Other days, the promised reign of "perfect love and friendship" seems much further away than the homes I have left in Indiana or Tennessee. On those days, I want to return to this reflection and read your thoughts about when and how to sustain friendships across time and space.

What is "the tie that binds" you to your friends? What are some practical ways you strengthen that tie? Have you found it easy or difficult to sustain friendships when graduations (or other life events) have distanced you from your friends? 

Saturday, May 7, 2011

Write a Letter Today

Shortly before Christmas, I issued my "Letter-Writing Challenge," and the responses I received delighted me. A few people even took me up on my offer of a letter, including dear Miss (now Mrs) Kt, whose lovely missive started a friendship that continues to grow.  If you haven't written anyone a postcard, note, or letter recently, I would encourage you to do so today.  If you lack epistolary confidence, you can check out my earlier post for inspiration and ideas.

I'm also renewing my invitation to receive some handwritten mail from yours truly.  Whether you are an old friend or an anonymous reader, I'd be happy to write you.  Just click here and let me know how to address the envelope!

Have you received or sent any good mail lately?

Wednesday, May 4, 2011

A Shelter from the Storm?

“At least I’m going to die with people I love.” This was my anchoring thought as I watched my first Texas storm mount the horizon, its black clouds racing over the clear-sky blue.  
In retrospect, my reaction seems melodramatic, but as I felt the warm April air give way to a cold fury that day in 2007, I really thought my friends and I might be swept away.  We--mostly friends from my church lifegroup--had gathered to watch one couple’s son play in a Little League game.  No forecast had prepared us for the rapid storm, and I doubted aluminum bleachers would provide much shelter from a tornado. I don’t think we actually saw any funnel clouds, but I, true to form, jumped to the most interesting (and, in this case, terrible) conclusion: that we were all going to die in the storm.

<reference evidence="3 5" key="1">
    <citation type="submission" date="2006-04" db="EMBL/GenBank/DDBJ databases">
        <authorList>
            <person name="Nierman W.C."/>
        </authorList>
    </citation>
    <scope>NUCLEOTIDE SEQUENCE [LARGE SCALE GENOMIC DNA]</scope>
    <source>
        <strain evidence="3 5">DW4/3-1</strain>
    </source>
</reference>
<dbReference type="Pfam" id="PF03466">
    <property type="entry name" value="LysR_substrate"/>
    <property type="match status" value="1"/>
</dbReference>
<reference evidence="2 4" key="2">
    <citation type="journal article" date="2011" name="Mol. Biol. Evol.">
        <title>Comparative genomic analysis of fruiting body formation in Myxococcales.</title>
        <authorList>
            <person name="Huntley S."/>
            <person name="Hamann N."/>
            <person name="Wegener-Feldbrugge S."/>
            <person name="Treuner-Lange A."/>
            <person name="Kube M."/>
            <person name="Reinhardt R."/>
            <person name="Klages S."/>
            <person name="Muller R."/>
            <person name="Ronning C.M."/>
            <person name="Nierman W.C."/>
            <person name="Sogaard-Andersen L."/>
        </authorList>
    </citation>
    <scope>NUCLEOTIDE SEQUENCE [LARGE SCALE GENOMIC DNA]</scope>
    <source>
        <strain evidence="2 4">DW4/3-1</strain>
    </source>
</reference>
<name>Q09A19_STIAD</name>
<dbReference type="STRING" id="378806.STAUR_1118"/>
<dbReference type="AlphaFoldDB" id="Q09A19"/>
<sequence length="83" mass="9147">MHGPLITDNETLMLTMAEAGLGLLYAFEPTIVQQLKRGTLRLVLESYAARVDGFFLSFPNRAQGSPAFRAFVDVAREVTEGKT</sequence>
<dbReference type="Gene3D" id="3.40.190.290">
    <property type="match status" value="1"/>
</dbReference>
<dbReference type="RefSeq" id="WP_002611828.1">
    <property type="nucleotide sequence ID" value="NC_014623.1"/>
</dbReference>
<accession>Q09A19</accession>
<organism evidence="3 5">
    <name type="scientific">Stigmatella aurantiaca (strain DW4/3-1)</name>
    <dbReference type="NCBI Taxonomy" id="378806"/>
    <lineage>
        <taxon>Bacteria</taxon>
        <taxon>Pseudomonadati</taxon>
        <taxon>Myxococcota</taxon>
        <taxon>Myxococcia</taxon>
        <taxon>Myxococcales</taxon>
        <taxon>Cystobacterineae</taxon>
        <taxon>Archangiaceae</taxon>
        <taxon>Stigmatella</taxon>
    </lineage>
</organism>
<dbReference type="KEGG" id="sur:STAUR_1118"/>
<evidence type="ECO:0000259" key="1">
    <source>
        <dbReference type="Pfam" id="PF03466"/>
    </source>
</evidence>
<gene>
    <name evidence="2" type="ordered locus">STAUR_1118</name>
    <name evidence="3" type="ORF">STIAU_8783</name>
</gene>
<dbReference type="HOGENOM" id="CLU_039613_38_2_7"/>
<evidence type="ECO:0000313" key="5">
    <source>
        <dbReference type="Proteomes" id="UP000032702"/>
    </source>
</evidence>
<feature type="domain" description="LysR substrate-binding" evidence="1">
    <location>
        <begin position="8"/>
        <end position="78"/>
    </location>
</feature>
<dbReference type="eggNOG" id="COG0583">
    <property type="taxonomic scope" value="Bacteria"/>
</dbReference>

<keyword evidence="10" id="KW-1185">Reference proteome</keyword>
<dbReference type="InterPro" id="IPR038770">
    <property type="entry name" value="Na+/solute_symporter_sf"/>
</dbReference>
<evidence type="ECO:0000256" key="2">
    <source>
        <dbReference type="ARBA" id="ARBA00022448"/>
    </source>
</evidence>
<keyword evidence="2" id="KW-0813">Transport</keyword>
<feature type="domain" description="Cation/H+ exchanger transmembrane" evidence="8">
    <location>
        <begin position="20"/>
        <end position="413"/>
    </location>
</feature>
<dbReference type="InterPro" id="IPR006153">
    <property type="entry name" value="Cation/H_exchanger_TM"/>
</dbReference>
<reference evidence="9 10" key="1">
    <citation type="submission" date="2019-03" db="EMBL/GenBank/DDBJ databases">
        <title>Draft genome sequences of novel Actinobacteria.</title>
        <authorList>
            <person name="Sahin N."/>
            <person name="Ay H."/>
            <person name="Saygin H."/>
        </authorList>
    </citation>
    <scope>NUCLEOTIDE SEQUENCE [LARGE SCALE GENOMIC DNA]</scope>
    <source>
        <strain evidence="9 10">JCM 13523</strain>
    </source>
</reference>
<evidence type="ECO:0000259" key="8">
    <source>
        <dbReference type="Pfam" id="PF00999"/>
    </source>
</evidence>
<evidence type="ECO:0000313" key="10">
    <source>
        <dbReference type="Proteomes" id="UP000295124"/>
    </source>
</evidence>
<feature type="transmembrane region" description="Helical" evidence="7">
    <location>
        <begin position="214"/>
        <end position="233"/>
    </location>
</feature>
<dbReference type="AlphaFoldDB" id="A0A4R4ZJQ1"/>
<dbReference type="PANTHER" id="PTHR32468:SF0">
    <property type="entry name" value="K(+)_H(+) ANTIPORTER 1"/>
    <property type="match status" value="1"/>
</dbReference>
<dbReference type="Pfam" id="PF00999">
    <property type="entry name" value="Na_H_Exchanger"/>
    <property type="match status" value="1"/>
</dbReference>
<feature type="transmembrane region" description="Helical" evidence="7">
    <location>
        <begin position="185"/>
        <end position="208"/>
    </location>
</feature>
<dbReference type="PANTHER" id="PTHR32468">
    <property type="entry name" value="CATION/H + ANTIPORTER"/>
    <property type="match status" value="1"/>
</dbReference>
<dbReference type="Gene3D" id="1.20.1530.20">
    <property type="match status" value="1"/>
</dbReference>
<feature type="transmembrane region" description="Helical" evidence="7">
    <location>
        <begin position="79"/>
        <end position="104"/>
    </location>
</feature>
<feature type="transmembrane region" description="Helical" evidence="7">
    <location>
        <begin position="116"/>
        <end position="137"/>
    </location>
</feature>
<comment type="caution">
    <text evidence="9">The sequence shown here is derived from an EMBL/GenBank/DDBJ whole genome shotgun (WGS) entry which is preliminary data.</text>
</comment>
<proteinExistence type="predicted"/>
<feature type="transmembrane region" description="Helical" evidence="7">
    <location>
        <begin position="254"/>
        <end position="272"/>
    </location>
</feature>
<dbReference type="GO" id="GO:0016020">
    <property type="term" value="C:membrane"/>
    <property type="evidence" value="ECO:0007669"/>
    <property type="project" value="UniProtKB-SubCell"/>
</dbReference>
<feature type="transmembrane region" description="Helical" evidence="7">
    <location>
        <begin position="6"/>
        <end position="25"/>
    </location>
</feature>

I quickly realized, however, that no one else seemed to share my resignation. Everyone else, including my friends, were rushing themselves and their families to the our nearby cars. I realized that I, too, would have to get into my car and try to drive back to the city.
Only then did I begin to panic. Grabbing hold of a friend’s hand and waiting for the storm didn’t terrify me, but the prospect of driving home by myself did.  This reaction certainly had something to do with my temperamental passivity, and also with the fact that, at the time of this storm, driving made me nervous even on halcyon days.  Even more, I was deeply troubled by the idea of enduring a storm alone. As a child I had waited out tornado warnings with my parents, and once or twice in college the residents of our dorm would be ordered into the basement when the weather raged.  Those storms had worried me, but they did not make me feel as wretched as having to outrun danger on my own.  
That first storm was on my mind last Thursday, when news of tornadoes compelled the residents of Waco to seek shelter in closets, halls, and bathrooms.  My roommate and I were both home when the sirens began to wail across the river, and our friend Steph joined us in our makeshift storm shelter.  We waited for nearly an hour, listening to the wind and hail. Fortunately, the storms passed with little damage, and the three of us were almost merry (or perhaps a little giddy) as we waited for news that it was safe to emerge. 

Steph snapped this photo from her couch-cushion fortress in our bathroom.
I am eating a fajita, while roommate Adrienne distracts us from our storm-worries. 

This time, I did not think we were going to die, but I was grateful to my core that we were together, and as we stepped into the bathroom, I had a strange peace about the possibility that maybe, just maybe, my worldly goods, or my car, or my walls and windows, might be gone when I came out again.  At the same time, I wondered how many in my apartment complex, neighborhood, and city felt alone as they listened to those sirens.
Home--we often say--is a place we find shelter from the storm. This saying is wise and good. But tornadoes remind us that those shelters can and will fail. Our walls can give way to winds, our churches can hurt us, and our friends can never give us all we need.  Thus, like the bewildered disciples, I am beginning to wonder if home must be something else: some love that stands unshaken as the storm makes black the sky.